I am eternally grateful to CSW for the help they have given us.
I first became involved with CSW as a work-study student during graduate school. I was active with Community Action on Latin America (CALA), which was and still is a CSW member group. The fundraising support provided by CSW is especially critical to the operations of a small, volunteer-based nonprofit like CALA.
I appreciate CSW for its efficiency and ease of use for donors like me who contribute through workplace giving.
Because I was a board member for a number of years, I know what a rigorous vetting process groups undergo to become CSW members, and to be eligible for the workplace campaigns. That financial oversight is a real benefit to donors. I feel confident about where my money is going when I contribute to CSW and its member groups. As a student employee, I observed the sound business practices and high ethical standards to which CSW holds itself accountable. I know from experience that Community Shares is a trustworthy steward of the donations it receives.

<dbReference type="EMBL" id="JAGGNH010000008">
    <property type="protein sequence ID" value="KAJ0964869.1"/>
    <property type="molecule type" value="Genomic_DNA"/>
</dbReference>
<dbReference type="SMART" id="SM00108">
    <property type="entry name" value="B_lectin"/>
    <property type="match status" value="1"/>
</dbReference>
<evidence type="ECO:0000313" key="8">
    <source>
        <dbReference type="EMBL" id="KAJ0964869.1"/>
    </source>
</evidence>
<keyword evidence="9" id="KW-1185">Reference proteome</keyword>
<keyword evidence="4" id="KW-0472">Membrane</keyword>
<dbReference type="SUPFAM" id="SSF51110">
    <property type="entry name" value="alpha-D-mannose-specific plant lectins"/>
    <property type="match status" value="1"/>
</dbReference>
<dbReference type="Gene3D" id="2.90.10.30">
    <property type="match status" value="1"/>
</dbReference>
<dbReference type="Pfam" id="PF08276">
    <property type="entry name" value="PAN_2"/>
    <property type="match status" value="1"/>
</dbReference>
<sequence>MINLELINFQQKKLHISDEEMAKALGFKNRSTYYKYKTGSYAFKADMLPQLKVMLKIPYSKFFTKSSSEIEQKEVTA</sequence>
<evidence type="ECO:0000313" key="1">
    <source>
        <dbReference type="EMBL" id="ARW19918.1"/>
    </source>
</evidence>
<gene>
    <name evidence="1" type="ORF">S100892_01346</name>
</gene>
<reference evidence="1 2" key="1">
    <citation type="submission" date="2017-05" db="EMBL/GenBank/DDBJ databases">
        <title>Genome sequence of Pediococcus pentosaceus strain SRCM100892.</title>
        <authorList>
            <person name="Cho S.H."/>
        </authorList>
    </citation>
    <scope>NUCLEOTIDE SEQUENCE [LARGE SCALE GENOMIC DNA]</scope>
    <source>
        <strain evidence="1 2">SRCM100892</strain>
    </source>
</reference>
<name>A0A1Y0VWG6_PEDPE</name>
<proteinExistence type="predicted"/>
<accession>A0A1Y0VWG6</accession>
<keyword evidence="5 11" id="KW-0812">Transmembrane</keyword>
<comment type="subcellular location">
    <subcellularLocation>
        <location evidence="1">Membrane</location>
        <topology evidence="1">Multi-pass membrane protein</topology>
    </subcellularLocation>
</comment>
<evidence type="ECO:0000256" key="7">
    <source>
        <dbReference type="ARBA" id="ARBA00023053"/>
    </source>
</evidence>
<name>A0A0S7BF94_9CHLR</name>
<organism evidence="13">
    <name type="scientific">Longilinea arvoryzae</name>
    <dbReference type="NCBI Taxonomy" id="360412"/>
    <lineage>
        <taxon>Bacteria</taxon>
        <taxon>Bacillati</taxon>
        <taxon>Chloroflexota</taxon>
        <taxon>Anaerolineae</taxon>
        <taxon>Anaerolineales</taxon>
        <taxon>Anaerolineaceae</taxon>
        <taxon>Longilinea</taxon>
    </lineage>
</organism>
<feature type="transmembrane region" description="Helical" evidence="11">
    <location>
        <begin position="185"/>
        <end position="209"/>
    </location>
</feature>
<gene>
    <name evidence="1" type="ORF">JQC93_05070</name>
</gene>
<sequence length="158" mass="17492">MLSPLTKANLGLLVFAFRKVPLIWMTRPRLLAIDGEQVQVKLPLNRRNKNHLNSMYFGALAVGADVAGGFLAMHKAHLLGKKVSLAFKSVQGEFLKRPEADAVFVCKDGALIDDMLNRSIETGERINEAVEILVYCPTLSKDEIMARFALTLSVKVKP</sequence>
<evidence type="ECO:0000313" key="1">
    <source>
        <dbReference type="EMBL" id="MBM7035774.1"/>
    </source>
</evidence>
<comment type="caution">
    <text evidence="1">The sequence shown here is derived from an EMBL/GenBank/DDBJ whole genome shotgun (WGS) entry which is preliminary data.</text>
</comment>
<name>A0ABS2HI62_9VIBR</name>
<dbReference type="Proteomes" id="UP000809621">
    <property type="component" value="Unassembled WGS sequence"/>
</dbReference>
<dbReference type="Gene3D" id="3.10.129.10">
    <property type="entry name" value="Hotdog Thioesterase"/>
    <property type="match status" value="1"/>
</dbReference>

Rosie Putman chooses to give a general gift through her workplace, Wisconsin Energy Conservation Corp (WECC).
I heard about CSW for the first time during our workplace giving campaign. It’s extremely difficult for me to pick just one great organization to give to — all of them are valuable, well-run, and important to the people who need the services.
That’s why my personal donation was given as a general gift — for CSW to support all of its member groups.
I feel great about donating to organizations such as CSW, especially in this tough economy when there is so much need. Once I heard how great the needs were in our community, I felt a responsibility to help out. So did many, many of our staff members here at WECC!